Although our day to day importance in each other’s lives may be small, I’m still glad to connect. The world is a lonely place without connections.

I believe in serendipity

Twitter is like Penn Station at rush hour. Somewhere in the cacophony is a voice telling an interesting story (a lot of them really), and I believe that Fate (and a little judgment on my part) will point me in the direction of the information and inspiration I crave. These “random” interactions prevent creative stagnation.

I believe in you

I don’t dump people I follow without good reason. Three or four tweets about how no one likes you or how you are the only important person in the word will get you dumped. And I block spammers. But mostly you’ll find me a pretty open and generous audience. Which means it’s nearly impossible to winnow down my following list so I can follow new people.

What do I do now?

Can I get around this follower limit? Yes. I could start dumping people I don’t LOVE (but I won’t). Or I could build lists of people I am interested in but don’t follow and then set up a stream in HootSuite, but why should I have to? Why should it be so difficult?

”If you’ve reached the account-based follow limit (2,000 users), you’ll need to wait until you yourself have more followers before you can follow additional users.” —Twitter

I can accept that I have to sit out following for a while (not that I have any choice). But it annoys the crap out of me that I can’t take an active aggressive role in building my Twitter feed. So, Destiny…will I get more followers or is everything I need already in my feed?

Are you wildly inspired by too many tweeps? How do you handle your follower/following ratio?

Start call to action

See how Portent can help you own your piece of the web.

End call to action


  1. I’m with you, Isla: the follow limit has outlived it’s time. I guess it made sense initially, if Twitter was attempting to train its users how to utilize the service. But it’s relatively pointless now. If you start a petition, I will definitely sign it. πŸ˜‰

  2. Great post Isla, I originally had the same amount of follows and ppl following me. At first I thought that was a better idea, however after reading this post I would re-consider that first affirmation. I agree that this limit is a little extreme, but like robin has stated, the limiting of users is outdated. Thank you for the great information!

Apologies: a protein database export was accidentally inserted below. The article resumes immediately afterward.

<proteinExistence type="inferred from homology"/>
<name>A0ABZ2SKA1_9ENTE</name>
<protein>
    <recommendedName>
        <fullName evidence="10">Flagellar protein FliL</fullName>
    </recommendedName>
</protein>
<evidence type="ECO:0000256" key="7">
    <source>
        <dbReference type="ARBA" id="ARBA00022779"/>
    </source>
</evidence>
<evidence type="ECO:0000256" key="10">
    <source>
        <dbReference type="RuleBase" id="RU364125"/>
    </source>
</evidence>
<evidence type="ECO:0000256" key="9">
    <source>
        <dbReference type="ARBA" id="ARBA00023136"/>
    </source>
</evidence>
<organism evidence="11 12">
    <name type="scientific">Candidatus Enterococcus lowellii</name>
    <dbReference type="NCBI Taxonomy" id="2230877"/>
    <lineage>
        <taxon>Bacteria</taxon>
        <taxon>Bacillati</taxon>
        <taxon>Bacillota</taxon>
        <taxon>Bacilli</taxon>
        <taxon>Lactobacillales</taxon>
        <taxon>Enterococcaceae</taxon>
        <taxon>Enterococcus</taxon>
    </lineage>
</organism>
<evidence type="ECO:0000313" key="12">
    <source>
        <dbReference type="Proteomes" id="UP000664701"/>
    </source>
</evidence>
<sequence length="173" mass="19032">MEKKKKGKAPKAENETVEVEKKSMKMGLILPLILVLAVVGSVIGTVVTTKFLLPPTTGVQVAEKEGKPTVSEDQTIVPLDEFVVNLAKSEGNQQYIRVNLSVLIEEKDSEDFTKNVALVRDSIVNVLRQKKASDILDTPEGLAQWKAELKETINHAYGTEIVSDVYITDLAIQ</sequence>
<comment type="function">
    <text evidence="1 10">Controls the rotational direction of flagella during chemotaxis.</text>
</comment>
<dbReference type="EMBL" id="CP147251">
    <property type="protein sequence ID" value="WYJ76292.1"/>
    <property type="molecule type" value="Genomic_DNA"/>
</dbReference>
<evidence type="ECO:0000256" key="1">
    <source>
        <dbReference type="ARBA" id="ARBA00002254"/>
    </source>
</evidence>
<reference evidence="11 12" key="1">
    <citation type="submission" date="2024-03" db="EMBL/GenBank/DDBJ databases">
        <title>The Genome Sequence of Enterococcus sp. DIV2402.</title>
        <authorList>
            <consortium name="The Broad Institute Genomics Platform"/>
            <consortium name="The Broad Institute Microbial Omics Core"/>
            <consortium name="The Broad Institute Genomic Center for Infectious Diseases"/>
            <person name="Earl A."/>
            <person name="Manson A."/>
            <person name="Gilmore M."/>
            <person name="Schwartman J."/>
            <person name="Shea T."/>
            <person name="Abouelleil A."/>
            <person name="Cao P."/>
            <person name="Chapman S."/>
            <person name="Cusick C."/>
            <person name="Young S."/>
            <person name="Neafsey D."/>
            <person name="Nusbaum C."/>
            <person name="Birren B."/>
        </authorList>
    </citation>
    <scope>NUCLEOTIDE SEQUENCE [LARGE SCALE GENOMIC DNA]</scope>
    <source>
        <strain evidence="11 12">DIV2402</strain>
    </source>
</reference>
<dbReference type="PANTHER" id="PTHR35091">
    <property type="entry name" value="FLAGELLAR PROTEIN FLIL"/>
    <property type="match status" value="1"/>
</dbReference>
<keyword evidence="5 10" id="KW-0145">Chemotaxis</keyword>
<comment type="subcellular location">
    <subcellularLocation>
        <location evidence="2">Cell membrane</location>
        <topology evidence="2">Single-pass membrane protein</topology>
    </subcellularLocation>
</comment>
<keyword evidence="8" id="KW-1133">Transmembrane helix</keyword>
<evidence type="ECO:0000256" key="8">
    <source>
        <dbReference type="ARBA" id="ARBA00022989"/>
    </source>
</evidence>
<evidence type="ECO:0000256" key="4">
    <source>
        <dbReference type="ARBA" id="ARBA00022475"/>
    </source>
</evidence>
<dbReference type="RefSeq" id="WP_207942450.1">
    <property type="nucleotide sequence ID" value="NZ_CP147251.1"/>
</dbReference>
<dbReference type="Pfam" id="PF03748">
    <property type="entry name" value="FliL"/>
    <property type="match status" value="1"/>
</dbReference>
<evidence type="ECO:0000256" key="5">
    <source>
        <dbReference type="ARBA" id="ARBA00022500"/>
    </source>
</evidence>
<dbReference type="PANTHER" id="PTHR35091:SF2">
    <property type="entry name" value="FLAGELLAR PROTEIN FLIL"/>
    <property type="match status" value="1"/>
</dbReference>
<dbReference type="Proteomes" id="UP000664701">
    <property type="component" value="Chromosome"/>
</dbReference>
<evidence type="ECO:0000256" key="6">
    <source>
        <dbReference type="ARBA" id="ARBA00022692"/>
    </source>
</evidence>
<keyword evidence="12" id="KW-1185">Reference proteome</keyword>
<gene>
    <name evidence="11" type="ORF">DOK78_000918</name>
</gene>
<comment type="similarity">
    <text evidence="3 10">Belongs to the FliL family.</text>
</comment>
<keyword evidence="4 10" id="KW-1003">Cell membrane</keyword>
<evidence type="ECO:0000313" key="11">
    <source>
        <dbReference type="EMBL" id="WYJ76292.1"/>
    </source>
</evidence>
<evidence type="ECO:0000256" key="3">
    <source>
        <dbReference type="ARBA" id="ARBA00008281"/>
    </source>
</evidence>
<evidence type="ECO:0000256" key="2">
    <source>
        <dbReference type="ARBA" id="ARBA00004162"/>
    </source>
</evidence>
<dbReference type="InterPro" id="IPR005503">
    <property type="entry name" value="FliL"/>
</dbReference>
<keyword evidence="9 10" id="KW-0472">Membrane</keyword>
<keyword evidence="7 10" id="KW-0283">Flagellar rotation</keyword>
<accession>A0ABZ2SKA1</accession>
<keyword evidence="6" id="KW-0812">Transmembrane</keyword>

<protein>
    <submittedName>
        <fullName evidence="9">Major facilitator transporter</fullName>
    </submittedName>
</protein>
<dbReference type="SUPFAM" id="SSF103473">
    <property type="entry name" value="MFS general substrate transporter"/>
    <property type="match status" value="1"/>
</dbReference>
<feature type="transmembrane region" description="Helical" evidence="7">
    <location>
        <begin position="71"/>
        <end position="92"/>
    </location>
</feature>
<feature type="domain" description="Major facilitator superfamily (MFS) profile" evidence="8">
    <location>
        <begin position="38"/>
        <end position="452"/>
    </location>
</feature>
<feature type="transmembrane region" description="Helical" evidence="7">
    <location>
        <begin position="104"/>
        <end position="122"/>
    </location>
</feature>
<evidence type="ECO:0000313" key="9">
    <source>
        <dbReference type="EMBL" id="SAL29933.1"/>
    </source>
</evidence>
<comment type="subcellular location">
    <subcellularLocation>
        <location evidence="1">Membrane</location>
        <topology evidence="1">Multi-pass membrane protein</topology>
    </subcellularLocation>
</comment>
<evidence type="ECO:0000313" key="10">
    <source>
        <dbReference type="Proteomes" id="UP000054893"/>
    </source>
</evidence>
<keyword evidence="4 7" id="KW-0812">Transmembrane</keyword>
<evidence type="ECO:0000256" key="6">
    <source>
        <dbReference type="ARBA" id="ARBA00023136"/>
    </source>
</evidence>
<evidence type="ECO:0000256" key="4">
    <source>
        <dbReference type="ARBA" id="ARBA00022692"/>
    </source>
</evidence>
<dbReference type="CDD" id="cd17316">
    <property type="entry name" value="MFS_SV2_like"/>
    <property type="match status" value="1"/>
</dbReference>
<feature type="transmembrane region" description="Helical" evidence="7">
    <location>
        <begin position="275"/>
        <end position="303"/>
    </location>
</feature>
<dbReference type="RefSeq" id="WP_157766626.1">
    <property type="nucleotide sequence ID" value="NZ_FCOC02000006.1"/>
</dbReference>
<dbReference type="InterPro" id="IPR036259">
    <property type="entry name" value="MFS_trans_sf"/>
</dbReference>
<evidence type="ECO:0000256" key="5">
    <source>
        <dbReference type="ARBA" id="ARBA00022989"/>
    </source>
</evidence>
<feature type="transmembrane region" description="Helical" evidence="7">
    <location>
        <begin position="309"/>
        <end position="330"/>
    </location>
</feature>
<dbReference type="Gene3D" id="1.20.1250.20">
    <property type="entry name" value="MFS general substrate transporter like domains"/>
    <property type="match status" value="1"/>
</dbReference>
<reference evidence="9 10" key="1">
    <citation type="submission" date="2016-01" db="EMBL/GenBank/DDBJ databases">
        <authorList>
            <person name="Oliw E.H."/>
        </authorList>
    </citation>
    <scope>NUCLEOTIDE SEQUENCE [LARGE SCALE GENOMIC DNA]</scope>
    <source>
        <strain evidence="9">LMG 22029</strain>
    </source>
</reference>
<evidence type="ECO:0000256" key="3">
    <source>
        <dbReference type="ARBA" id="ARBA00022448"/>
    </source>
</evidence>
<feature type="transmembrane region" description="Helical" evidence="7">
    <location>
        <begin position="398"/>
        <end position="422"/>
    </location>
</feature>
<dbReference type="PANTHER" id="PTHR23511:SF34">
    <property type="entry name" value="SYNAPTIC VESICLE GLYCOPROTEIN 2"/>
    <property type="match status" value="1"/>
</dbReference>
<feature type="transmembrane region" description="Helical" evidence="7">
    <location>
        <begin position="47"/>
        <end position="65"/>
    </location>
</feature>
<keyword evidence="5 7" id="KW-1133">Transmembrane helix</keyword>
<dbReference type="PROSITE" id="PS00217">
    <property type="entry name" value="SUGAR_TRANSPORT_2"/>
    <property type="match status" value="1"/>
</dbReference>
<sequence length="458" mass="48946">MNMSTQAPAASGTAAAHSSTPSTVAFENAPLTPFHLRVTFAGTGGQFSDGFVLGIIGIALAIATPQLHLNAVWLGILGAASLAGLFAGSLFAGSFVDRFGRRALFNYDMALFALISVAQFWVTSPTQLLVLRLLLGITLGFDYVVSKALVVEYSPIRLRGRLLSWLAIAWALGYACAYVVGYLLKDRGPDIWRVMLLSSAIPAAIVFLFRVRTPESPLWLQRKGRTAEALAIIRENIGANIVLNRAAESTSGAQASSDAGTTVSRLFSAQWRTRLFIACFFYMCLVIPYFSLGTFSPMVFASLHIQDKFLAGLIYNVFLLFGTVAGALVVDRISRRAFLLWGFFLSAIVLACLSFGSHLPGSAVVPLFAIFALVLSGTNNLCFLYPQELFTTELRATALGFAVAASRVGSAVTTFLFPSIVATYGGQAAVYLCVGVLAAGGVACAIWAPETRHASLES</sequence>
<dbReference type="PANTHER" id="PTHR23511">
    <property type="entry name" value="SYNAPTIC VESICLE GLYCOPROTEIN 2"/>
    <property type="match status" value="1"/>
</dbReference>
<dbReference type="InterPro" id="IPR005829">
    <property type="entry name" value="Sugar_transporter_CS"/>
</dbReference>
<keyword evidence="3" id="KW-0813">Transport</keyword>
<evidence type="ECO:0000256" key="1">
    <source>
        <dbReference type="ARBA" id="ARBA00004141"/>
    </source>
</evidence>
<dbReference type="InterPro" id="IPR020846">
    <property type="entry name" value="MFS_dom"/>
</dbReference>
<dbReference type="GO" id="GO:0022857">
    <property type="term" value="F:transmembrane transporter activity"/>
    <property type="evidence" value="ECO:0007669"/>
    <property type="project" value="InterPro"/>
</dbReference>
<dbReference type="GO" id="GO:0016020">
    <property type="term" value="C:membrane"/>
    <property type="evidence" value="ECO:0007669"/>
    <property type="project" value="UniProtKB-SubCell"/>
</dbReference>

3. Consider using a public list in Twitter which you call “refollow after the 2K hurdle”. Anyone you put in that list receives a message in their Interactions list – even if they’re not following you! This way they’ll know what is happening. Some may even start following you. Hope this helps – I don’t enjoy waiting for the rules to change πŸ™‚

  4. It’s an interesting point, Isla. I particularly like your perspective that you want to listen more than talk. Something a lot of Twitter users could consider! I follow about 50% more than follow me and I’m comfortable with this.

  5. You’ve put into words what was just an annoying little itch in the back of my mind every time I looked at my Twitter numbers. I, too, prefer to listen. I share a lot of information with my followers, which is cool because I’ve tried to cultivate a list of followers that I want to hang with. But it’s only reasonable that we’re going to be curious about a lot more people than we’re interested in actively engaging with.
    Thanks for an awesome post!

  6. ah ha now I’ll just mention this about what you say about tweeps that have a balance of followers to following.. just be a little more open minded Isla because its not always about auto following or even “hey I’ll follow you back if you follow me chucks!”